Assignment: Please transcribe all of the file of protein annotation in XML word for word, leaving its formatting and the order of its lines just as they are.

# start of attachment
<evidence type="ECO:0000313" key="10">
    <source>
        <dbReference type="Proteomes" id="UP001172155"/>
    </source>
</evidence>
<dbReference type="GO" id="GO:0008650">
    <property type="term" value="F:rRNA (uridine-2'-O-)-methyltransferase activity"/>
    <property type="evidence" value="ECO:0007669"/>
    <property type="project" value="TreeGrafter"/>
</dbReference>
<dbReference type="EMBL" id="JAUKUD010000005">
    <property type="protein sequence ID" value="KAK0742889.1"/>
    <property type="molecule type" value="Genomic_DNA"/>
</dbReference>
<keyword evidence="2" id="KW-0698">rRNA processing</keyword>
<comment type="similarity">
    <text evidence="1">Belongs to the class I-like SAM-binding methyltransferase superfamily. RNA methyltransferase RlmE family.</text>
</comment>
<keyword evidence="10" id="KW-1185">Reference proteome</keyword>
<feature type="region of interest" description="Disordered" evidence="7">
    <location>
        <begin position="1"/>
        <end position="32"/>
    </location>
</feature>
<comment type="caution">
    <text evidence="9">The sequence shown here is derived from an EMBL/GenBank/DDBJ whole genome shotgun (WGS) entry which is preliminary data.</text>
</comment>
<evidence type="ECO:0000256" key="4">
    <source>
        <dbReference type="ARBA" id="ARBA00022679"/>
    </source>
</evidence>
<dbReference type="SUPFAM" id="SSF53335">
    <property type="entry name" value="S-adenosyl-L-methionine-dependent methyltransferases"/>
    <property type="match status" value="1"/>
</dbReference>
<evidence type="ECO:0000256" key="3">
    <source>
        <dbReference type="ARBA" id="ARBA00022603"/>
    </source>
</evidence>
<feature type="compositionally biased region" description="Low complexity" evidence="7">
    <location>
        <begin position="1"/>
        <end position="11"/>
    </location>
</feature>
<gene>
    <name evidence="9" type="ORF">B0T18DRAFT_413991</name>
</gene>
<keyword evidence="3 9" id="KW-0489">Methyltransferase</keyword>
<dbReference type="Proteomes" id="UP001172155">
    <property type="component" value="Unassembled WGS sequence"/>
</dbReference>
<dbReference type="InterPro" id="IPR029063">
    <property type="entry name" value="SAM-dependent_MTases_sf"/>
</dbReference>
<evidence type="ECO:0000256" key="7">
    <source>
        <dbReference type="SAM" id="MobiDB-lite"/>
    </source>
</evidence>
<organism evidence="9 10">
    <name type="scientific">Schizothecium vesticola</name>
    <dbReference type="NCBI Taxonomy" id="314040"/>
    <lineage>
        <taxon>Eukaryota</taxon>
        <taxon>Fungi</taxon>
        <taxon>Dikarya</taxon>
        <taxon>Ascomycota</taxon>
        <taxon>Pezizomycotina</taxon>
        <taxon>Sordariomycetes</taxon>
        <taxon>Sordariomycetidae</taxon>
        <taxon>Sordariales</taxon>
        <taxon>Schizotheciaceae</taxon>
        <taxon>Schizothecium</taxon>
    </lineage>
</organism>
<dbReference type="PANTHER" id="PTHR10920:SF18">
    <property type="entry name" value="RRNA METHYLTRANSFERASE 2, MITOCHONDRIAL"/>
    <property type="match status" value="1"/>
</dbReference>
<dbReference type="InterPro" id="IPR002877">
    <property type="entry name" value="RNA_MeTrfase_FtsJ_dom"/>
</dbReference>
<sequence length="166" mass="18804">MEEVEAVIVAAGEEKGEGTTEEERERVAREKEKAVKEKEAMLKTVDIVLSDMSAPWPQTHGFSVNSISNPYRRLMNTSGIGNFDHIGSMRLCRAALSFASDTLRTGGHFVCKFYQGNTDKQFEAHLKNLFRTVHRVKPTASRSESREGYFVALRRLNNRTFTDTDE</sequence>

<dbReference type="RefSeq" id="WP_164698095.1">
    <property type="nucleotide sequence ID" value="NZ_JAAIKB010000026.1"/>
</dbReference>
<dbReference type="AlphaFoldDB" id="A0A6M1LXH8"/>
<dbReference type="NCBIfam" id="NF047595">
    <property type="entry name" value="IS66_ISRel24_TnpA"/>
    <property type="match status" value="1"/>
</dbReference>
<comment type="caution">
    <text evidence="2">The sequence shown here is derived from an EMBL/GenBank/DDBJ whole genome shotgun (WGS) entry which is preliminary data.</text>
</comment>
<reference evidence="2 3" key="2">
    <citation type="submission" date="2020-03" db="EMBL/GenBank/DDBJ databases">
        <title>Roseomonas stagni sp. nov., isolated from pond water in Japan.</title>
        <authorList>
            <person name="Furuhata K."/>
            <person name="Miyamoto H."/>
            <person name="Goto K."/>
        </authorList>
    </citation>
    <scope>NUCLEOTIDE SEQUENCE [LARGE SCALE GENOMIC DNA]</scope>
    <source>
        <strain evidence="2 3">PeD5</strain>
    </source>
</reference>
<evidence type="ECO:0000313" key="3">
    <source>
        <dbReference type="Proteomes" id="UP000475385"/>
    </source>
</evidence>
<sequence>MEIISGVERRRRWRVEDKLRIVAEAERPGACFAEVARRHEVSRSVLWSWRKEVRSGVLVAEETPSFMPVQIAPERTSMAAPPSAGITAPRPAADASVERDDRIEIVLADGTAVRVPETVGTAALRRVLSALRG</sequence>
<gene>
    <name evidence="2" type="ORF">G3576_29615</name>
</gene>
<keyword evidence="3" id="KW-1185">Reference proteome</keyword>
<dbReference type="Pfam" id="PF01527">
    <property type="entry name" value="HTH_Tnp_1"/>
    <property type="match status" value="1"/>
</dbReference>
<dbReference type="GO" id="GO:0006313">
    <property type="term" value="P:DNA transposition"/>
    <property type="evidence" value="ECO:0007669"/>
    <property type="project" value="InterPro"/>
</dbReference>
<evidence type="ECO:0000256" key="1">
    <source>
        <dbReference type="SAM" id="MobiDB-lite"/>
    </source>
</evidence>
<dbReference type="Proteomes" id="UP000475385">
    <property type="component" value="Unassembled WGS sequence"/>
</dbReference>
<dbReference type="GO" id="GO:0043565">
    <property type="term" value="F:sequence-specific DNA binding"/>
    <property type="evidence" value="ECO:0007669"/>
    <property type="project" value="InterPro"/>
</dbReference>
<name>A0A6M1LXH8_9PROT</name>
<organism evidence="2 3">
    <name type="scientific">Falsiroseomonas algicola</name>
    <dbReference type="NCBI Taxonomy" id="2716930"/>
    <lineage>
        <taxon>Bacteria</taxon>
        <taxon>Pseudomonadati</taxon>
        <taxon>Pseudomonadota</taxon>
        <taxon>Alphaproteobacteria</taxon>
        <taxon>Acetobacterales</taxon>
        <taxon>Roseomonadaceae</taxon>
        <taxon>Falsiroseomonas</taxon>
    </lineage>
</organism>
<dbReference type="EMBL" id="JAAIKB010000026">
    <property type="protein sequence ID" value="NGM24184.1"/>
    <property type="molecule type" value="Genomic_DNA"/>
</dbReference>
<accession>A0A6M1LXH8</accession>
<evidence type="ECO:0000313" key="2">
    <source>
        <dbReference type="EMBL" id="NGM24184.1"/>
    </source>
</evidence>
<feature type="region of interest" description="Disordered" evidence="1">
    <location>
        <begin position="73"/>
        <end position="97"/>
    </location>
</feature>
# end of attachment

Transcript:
<evidence type="ECO:0000313" key="10">
    <source>
        <dbReference type="Proteomes" id="UP001172155"/>
    </source>
</evidence>
<dbReference type="GO" id="GO:0008650">
    <property type="term" value="F:rRNA (uridine-2'-O-)-methyltransferase activity"/>
    <property type="evidence" value="ECO:0007669"/>
    <property type="project" value="TreeGrafter"/>
</dbReference>
<dbReference type="EMBL" id="JAUKUD010000005">
    <property type="protein sequence ID" value="KAK0742889.1"/>
    <property type="molecule type" value="Genomic_DNA"/>
</dbReference>
<keyword evidence="2" id="KW-0698">rRNA processing</keyword>
<comment type="similarity">
    <text evidence="1">Belongs to the class I-like SAM-binding methyltransferase superfamily. RNA methyltransferase RlmE family.</text>
</comment>
<keyword evidence="10" id="KW-1185">Reference proteome</keyword>
<feature type="region of interest" description="Disordered" evidence="7">
    <location>
        <begin position="1"/>
        <end position="32"/>
    </location>
</feature>
<comment type="caution">
    <text evidence="9">The sequence shown here is derived from an EMBL/GenBank/DDBJ whole genome shotgun (WGS) entry which is preliminary data.</text>
</comment>
<evidence type="ECO:0000256" key="4">
    <source>
        <dbReference type="ARBA" id="ARBA00022679"/>
    </source>
</evidence>
<dbReference type="SUPFAM" id="SSF53335">
    <property type="entry name" value="S-adenosyl-L-methionine-dependent methyltransferases"/>
    <property type="match status" value="1"/>
</dbReference>
<evidence type="ECO:0000256" key="3">
    <source>
        <dbReference type="ARBA" id="ARBA00022603"/>
    </source>
</evidence>
<feature type="compositionally biased region" description="Low complexity" evidence="7">
    <location>
        <begin position="1"/>
        <end position="11"/>
    </location>
</feature>
<gene>
    <name evidence="9" type="ORF">B0T18DRAFT_413991</name>
</gene>
<keyword evidence="3 9" id="KW-0489">Methyltransferase</keyword>
<dbReference type="Proteomes" id="UP001172155">
    <property type="component" value="Unassembled WGS sequence"/>
</dbReference>
<dbReference type="InterPro" id="IPR029063">
    <property type="entry name" value="SAM-dependent_MTases_sf"/>
</dbReference>
<evidence type="ECO:0000256" key="7">
    <source>
        <dbReference type="SAM" id="MobiDB-lite"/>
    </source>
</evidence>
<organism evidence="9 10">
    <name type="scientific">Schizothecium vesticola</name>
    <dbReference type="NCBI Taxonomy" id="314040"/>
    <lineage>
        <taxon>Eukaryota</taxon>
        <taxon>Fungi</taxon>
        <taxon>Dikarya</taxon>
        <taxon>Ascomycota</taxon>
        <taxon>Pezizomycotina</taxon>
        <taxon>Sordariomycetes</taxon>
        <taxon>Sordariomycetidae</taxon>
        <taxon>Sordariales</taxon>
        <taxon>Schizotheciaceae</taxon>
        <taxon>Schizothecium</taxon>
    </lineage>
</organism>
<dbReference type="PANTHER" id="PTHR10920:SF18">
    <property type="entry name" value="RRNA METHYLTRANSFERASE 2, MITOCHONDRIAL"/>
    <property type="match status" value="1"/>
</dbReference>
<dbReference type="InterPro" id="IPR002877">
    <property type="entry name" value="RNA_MeTrfase_FtsJ_dom"/>
</dbReference>
<sequence length="166" mass="18804">MEEVEAVIVAAGEEKGEGTTEEERERVAREKEKAVKEKEAMLKTVDIVLSDMSAPWPQTHGFSVNSISNPYRRLMNTSGIGNFDHIGSMRLCRAALSFASDTLRTGGHFVCKFYQGNTDKQFEAHLKNLFRTVHRVKPTASRSESREGYFVALRRLNNRTFTDTDE</sequence>

<dbReference type="RefSeq" id="WP_164698095.1">
    <property type="nucleotide sequence ID" value="NZ_JAAIKB010000026.1"/>
</dbReference>
<dbReference type="AlphaFoldDB" id="A0A6M1LXH8"/>
<dbReference type="NCBIfam" id="NF047595">
    <property type="entry name" value="IS66_ISRel24_TnpA"/>
    <property type="match status" value="1"/>
</dbReference>
<comment type="caution">
    <text evidence="2">The sequence shown here is derived from an EMBL/GenBank/DDBJ whole genome shotgun (WGS) entry which is preliminary data.</text>
</comment>
<reference evidence="2 3" key="2">
    <citation type="submission" date="2020-03" db="EMBL/GenBank/DDBJ databases">
        <title>Roseomonas stagni sp. nov., isolated from pond water in Japan.</title>
        <authorList>
            <person name="Furuhata K."/>
            <person name="Miyamoto H."/>
            <person name="Goto K."/>
        </authorList>
    </citation>
    <scope>NUCLEOTIDE SEQUENCE [LARGE SCALE GENOMIC DNA]</scope>
    <source>
        <strain evidence="2 3">PeD5</strain>
    </source>
</reference>
<evidence type="ECO:0000313" key="3">
    <source>
        <dbReference type="Proteomes" id="UP000475385"/>
    </source>
</evidence>
<sequence>MEIISGVERRRRWRVEDKLRIVAEAERPGACFAEVARRHEVSRSVLWSWRKEVRSGVLVAEETPSFMPVQIAPERTSMAAPPSAGITAPRPAADASVERDDRIEIVLADGTAVRVPETVGTAALRRVLSALRG</sequence>
<gene>
    <name evidence="2" type="ORF">G3576_29615</name>
</gene>
<keyword evidence="3" id="KW-1185">Reference proteome</keyword>
<dbReference type="Pfam" id="PF01527">
    <property type="entry name" value="HTH_Tnp_1"/>
    <property type="match status" value="1"/>
</dbReference>
<dbReference type="GO" id="GO:0006313">
    <property type="term" value="P:DNA transposition"/>
    <property type="evidence" value="ECO:0007669"/>
    <property type="project" value="InterPro"/>
</dbReference>
<evidence type="ECO:0000256" key="1">
    <source>
        <dbReference type="SAM" id="MobiDB-lite"/>
    </source>
</evidence>
<dbReference type="Proteomes" id="UP000475385">
    <property type="component" value="Unassembled WGS sequence"/>
</dbReference>
<dbReference type="GO" id="GO:0043565">
    <property type="term" value="F:sequence-specific DNA binding"/>
    <property type="evidence" value="ECO:0007669"/>
    <property type="project" value="InterPro"/>
</dbReference>
<name>A0A6M1LXH8_9PROT</name>
<organism evidence="2 3">
    <name type="scientific">Falsiroseomonas algicola</name>
    <dbReference type="NCBI Taxonomy" id="2716930"/>
    <lineage>
        <taxon>Bacteria</taxon>
        <taxon>Pseudomonadati</taxon>
        <taxon>Pseudomonadota</taxon>
        <taxon>Alphaproteobacteria</taxon>
        <taxon>Acetobacterales</taxon>
        <taxon>Roseomonadaceae</taxon>
        <taxon>Falsiroseomonas</taxon>
    </lineage>
</organism>
<dbReference type="EMBL" id="JAAIKB010000026">
    <property type="protein sequence ID" value="NGM24184.1"/>
    <property type="molecule type" value="Genomic_DNA"/>
</dbReference>
<accession>A0A6M1LXH8</accession>
<evidence type="ECO:0000313" key="2">
    <source>
        <dbReference type="EMBL" id="NGM24184.1"/>
    </source>
</evidence>
<feature type="region of interest" description="Disordered" evidence="1">
    <location>
        <begin position="73"/>
        <end position="97"/>
    </location>
</feature>